Subject: I have found a CD that I think you would enjoy
Tim Hardin 3 Live in Concert
Genres: Folk, Pop, Rock
Tim Hardin and band are captured here in a fiery performance recorded live in NYC at the Town Hall on April 8, 1968. Although Hardin never achieved mainstream success, his unique voice made him one of the most talented & ... more »
Tim Hardin and band are captured here in a fiery performance recorded live in NYC at the Town Hall on April 8, 1968. Although Hardin never achieved mainstream success, his unique voice made him one of the most talented & influential singer-songwriters of the period. Lilith. 2006.
It will sadly never happen no more: "live" or is it "unplugg
jayhikkss | 10/18/2006
(5 out of 5 stars)
"This CD includes all the tracks from Tim Hardin's third LP for the Verve/Forecast label (1968) with the addition of four previously unreleased outtakes (# 5, # 14 - 16).
The three latter tracks are outstanding and hold their own against the more sophisticated versions that Hardin would later re-cut for the Columbia label.
The former tune, titled "Turn the Page", sounds average to me. Moreover, it disrupts the original sequencing of the album.
On all of the tracks, Hardin is supported by a crack band of renowned jazz pros turned session musicians (Eddie Gomez, Mike Mainieri, Warren Bernhardt and Donald MacDonald). Lead guitar is played by a little known folk guitarist called Daniel Hankin (who also played on Karen Dalton's first LP).
Ten of the tracks are reprised from the material that Hardin had recorded for his first two Verve/Forecast classic studio albums (Tim Hardin 1 and Tim Hardin 2.) I like these two superb albums very, very much.
However, the reprised songs as performed on Tim Hardin 3 suggest that more room was available to Hardin to use unscored collaborative arrangements created "on the spot" by the supporting musicians and himself (these are usually called "head" arrangements). Thanks to the different arrangements, all these well known songs glow with a wholly new, quietly effective jazzy feel. The plaintive tone of Hardin's voice throughout the album is perfectly suited to the new interpretations.
"Lenny's Tune" is a splendid new tune that is a focal point from this album (Nico would cut it for her first LP (Chelsea Girl) whilst "Danville Dame" is a very good new version of an early demo taped at a 1964 audition for Columbia.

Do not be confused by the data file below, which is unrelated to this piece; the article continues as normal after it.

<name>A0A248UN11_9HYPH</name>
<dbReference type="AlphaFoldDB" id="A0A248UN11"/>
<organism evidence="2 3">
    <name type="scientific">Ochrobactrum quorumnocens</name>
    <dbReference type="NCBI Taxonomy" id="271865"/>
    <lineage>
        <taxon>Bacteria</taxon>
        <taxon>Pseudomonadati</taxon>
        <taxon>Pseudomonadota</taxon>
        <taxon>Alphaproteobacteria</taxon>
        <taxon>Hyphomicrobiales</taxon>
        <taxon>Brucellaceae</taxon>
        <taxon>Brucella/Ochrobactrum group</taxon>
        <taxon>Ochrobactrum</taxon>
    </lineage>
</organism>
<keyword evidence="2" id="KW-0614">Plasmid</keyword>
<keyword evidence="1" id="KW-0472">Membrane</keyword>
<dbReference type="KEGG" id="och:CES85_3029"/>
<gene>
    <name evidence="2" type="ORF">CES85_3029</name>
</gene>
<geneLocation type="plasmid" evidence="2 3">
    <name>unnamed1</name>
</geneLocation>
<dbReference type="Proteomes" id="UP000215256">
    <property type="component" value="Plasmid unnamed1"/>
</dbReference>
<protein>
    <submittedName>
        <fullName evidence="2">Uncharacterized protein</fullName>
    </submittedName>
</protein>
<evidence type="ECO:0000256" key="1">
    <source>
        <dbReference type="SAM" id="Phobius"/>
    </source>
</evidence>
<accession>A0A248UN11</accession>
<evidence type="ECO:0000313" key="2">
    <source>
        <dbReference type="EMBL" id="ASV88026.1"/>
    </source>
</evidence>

Tim Hardin's views about the importance of jazz in his music are emphasized in the (original) liner notes authored by Down Beat jazz contributor Michael Zwerin. I am convinced that these versions are arguably more in line with Tim Hardin's original perception of the sound that he wanted to achieve to begin with. So, this CD is highly recommended to all those fans who feel moved by the two first Verve/Forecast albums and are ready for another, equally valid presentation.
Listen, for example, to the delicate playing of the supporting musicians on "Green Rocky Rock" and compare it with the original, already good but rockier studio recording on "Tim Hardin 1"; this version is much less overpowering, there is much more "air" left all around the music and Hardin's vocal.
The "live" versions of "Lady Came from Baltimore" and "You Upset the Grace of Living When You Lie" are far less poppy than the original, string-arranged studio recordings from "Tim Hardin 2".
Thanks to Brooks Arthur, a noted engineer and future Grammy award winner, the sound quality is really good with some "sonic bugs" intently inserted to convey the ambience of a real live recording (whatever that is!). There is a severe, but very short, burst of distortion at the beginning of the first track; musical "glitches" appear at various moments into the deeply moving and heartfelt rendering of "Tribute to Lenny Bruce"; rattling guitar strings and cracks in Hardin's voice are heard on the otherwise good "Don't Make Promises That You Can't Keep". This implies, incidentally, that most of the tracks were NOT actually recorded at Town Hall as claimed.
The same trick was also used by Verve on the first "live" recording by "The Blues Project" at the same purported location (as reported by Al Kooper himself). All the remaining tracks sound better, feature tighter playing as well as more confident and impressive vocals from Hardin himself.
What we really end up with is more akin to an "unplugged" recording. And mighty fine it is!
M. Brust | Denton, TX United States | 11/07/2006
(5 out of 5 stars)
"This is one of the finest vocal performances ever captured on tape, by anyone, in any genre. I have yet to recover from hearing it for the first time in 1968 and I am so pleased that it has been re-issued with superior sound in this release. Tim exposes the very heart of these songs. So, unless you've heard the versions contained here-in,you really haven't heard these songs.This is truely an awesome and emotionally brutal performance by a guy who knew he was killing himself, but couldn't stop."
There's been a change in the program - for those who have 'e
QIOMD | Princeton, NJ | 11/10/2008
(5 out of 5 stars)
"If Tim Hardin does anything for you at all, you must hear this performance and, ideally, get to know it well.
It's been a source of joy and great comfort for this aging hippie for decades now. Back in print briefly, and now expensive, but get it while you can."